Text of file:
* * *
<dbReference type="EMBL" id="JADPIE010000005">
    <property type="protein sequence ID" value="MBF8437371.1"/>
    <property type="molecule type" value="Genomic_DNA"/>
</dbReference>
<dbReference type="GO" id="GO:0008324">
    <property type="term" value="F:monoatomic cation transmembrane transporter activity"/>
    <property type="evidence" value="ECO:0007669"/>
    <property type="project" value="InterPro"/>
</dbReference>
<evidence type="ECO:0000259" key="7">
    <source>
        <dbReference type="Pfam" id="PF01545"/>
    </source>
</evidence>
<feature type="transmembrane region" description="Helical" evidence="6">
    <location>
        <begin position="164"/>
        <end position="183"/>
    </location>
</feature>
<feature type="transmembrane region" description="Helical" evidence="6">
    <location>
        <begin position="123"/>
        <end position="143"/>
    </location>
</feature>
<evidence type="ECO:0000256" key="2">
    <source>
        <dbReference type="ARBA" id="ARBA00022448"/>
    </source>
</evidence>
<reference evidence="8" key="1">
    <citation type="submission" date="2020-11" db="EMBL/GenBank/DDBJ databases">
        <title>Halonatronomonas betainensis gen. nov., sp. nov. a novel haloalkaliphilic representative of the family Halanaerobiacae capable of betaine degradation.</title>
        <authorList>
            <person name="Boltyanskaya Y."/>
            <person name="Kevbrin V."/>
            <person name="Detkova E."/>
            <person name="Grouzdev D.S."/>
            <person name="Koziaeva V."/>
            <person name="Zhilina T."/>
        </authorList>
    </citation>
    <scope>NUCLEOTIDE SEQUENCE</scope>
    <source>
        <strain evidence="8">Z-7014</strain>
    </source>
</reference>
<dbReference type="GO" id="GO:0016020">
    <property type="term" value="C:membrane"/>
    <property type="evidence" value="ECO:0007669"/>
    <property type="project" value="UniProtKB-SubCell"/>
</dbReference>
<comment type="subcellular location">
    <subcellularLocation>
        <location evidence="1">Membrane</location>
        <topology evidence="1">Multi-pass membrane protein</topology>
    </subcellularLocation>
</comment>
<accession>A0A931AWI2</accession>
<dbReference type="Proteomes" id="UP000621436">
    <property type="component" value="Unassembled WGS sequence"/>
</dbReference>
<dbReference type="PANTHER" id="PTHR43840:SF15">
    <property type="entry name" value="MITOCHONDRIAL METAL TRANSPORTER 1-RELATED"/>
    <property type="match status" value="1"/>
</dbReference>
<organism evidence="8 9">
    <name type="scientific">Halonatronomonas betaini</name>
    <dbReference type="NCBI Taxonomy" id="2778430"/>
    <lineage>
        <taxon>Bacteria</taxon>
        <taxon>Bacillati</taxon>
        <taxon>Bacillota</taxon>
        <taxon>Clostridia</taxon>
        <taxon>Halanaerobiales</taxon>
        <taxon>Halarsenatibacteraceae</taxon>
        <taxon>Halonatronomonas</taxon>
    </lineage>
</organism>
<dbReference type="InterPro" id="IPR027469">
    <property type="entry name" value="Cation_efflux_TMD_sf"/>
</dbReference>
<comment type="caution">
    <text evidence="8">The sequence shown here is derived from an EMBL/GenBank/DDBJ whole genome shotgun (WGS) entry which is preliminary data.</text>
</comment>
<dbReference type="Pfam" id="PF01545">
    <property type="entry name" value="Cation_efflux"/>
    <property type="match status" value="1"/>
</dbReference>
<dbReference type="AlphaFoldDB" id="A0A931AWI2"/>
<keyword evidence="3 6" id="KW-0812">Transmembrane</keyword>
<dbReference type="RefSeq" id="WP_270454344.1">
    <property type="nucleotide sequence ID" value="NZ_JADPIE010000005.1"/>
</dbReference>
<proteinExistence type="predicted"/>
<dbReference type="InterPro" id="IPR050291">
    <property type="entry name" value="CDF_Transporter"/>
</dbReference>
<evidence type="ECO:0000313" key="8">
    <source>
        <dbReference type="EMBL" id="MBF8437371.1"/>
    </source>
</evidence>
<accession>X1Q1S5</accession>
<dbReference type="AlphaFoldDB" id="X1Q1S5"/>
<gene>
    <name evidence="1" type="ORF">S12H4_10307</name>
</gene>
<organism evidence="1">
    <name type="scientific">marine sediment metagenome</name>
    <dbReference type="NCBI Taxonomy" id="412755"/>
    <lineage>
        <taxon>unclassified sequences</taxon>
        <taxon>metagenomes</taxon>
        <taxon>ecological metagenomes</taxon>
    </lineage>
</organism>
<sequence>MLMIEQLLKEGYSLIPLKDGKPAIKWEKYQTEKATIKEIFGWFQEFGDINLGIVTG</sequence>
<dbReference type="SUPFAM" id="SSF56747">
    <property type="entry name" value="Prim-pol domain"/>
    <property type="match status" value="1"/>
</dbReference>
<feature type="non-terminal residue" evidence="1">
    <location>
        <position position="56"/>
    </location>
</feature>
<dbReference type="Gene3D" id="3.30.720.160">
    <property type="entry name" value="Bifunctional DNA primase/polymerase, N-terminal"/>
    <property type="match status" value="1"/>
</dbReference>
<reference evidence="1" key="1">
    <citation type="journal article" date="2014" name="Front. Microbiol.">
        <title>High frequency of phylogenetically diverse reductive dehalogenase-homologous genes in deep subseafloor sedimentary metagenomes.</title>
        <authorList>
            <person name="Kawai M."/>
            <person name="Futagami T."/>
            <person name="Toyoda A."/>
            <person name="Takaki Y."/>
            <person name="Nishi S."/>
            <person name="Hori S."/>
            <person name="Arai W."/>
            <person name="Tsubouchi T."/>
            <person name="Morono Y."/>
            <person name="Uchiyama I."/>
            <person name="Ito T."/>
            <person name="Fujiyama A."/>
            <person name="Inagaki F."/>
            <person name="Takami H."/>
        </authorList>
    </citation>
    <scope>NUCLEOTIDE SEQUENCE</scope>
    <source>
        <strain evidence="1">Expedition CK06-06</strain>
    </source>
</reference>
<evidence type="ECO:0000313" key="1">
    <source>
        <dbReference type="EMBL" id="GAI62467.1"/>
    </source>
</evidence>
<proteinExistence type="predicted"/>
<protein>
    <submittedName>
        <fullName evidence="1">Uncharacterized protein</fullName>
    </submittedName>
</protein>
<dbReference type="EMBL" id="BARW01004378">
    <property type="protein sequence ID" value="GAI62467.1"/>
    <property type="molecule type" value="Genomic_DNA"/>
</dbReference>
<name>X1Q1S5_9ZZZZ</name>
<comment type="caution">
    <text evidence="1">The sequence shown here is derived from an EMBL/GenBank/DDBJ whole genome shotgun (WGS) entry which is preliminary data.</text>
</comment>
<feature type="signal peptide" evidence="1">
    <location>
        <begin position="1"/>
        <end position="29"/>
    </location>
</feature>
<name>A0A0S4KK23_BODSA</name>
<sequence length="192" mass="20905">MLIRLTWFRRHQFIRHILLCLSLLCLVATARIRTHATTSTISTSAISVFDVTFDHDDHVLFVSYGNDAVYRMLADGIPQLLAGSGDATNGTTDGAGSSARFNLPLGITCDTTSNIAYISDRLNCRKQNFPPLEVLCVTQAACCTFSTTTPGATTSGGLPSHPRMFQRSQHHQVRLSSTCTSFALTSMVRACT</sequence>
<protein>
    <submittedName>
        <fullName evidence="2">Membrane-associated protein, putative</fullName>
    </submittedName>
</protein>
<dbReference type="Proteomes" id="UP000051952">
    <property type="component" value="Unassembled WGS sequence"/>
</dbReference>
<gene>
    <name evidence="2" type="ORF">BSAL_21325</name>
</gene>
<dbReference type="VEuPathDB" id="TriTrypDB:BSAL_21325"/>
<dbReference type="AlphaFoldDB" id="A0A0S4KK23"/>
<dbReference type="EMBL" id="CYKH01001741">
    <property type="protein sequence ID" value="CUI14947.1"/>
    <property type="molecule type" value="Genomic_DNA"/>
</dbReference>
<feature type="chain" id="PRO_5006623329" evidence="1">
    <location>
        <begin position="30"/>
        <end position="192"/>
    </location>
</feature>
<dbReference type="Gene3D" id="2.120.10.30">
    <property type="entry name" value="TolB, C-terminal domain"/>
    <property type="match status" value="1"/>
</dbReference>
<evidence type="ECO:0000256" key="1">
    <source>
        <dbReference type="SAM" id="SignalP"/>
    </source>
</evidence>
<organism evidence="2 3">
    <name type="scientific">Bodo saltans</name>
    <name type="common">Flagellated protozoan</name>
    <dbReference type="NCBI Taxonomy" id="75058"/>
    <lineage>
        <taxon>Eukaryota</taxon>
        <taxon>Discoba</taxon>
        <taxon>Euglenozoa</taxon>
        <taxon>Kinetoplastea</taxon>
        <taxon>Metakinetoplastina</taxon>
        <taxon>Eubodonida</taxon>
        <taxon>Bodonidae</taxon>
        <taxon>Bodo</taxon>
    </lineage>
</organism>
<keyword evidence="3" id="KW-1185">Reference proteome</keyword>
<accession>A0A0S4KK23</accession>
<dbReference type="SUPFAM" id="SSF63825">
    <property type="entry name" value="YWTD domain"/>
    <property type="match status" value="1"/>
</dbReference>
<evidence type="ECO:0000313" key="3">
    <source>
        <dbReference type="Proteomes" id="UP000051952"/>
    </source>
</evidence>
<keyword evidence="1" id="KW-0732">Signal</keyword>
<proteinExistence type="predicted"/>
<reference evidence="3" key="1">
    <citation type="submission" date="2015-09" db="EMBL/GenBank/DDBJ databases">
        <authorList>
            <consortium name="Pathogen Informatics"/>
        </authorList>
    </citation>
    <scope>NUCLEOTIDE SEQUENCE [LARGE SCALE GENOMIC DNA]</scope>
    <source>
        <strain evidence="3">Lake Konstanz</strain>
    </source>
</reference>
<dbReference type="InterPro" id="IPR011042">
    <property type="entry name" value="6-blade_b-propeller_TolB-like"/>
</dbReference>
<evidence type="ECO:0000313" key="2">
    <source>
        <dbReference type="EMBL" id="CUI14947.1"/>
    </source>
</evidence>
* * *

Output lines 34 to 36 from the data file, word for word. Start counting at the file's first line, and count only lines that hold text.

        <title>Halonatronomonas betainensis gen. nov., sp. nov. a novel haloalkaliphilic representative of the family Halanaerobiacae capable of betaine degradation.</title>
        <authorList>
            <person name="Boltyanskaya Y."/>